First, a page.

conceptual fiction
A Fall of Moondust

By Arthur C. Clarke

Reviewed by Ted Gioia

Who cares about the plot? Obviously not many people
in academia . . . I still recall a college professor making
fun of me when I complained that our class’s assigned
edition of Stendhal contained a plot spoiler on the
back cover. “You shouldn’t be so concerned with the
plot,” Professor Robinson admonished me.

Decades later, I still care about
the plot. Literary critics, for
their part, usually align them-
selves with my old professor.
They rarely acknowledge how
important plot construction is
to the success of a novel, and
focus on other “more important”
matters. Writers who work in
genre fiction, in contrast, have
few illusions that they can save
a weak plot through character
development or symbolism or
some other method of compensation. Henry James
famously spoke of the “turn of the screw”—the added
plot twist that can raise the level of a story—but on any
short list of the masters in the art of turbo-charging a
storyline, even the great James might need to move
aside to make room for popular writers such as Agatha
Christie, P. G. Wodehouse and Arthur C. Clarke.

The classic Clarke books—
Childhood’s End, 2001: A
Space Odyssey
, Rendezvous with Rama—draw
readers into their orbit with plots that are constructed
like multistage rockets (if I may be allowed to use
simultaneously a sci-fi simile and a sci-fi metaphor).
Complexities in the plot are often resolved in his
books, only to replaced by a higher level of
complication. The key moments that might seem to
conclude matters typically prove to be fake-outs,
revealing that the real threat is coming from a
completely different direction than the one we first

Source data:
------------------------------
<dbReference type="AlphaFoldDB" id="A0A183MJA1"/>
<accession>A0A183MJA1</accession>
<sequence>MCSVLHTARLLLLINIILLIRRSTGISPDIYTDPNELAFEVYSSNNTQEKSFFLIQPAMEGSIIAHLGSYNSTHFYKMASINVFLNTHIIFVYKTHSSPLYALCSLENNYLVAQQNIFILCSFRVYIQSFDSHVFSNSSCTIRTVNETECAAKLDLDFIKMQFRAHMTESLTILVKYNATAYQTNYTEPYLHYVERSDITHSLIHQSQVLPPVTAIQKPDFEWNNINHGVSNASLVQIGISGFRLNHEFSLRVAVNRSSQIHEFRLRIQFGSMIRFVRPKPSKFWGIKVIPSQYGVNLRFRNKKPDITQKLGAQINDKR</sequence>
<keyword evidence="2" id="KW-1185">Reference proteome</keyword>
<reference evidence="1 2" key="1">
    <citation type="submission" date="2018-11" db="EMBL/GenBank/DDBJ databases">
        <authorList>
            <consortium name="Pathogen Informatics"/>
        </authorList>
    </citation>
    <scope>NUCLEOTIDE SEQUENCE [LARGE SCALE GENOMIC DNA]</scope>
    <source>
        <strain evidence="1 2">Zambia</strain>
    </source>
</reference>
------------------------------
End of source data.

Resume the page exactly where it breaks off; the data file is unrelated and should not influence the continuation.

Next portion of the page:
anticipated. Of course, Clarke developed his craft in a
pulp fiction environment that demanded clever
plotting; yet even by these standards, he stands out for
his smart incorporation of second-order and third-
order effects in his stories.

Although Arthur C. Clarke’s
A Fall of Moondust was
nominated for the Hugo Award in 1963 (losing out to
Philip K. Dick’s
The Man in the High Castle), and was
the first science fiction book to be featured by
Reader's Digest in their “condensed novels” series, it is
not one of this author’s most widely ready books.  Yet
Clarke’s lunar disaster story ranks among his tightest
and most smartly constructed novels. Here he displays
his knack for adding a new “turn of the screw” every
few chapters, so that the crisis scenario he is unfolding
gets deeper and deeper—both literally and

For his main characters are caught in a sea of dust
when their lunar tourist expedition gets caught up in
“dry tsunami.” Their vehicle—a cross between a bus
and a boat—is trapped below the surface, and rescue
efforts can find no visible trace of where or how they
disappeared. Imagine a story that combines the most
distressful elements of a “lost at sea” tale, a “mining
disaster” story, and a “astronaut running out of
oxygen” adventure, and you will get some idea of the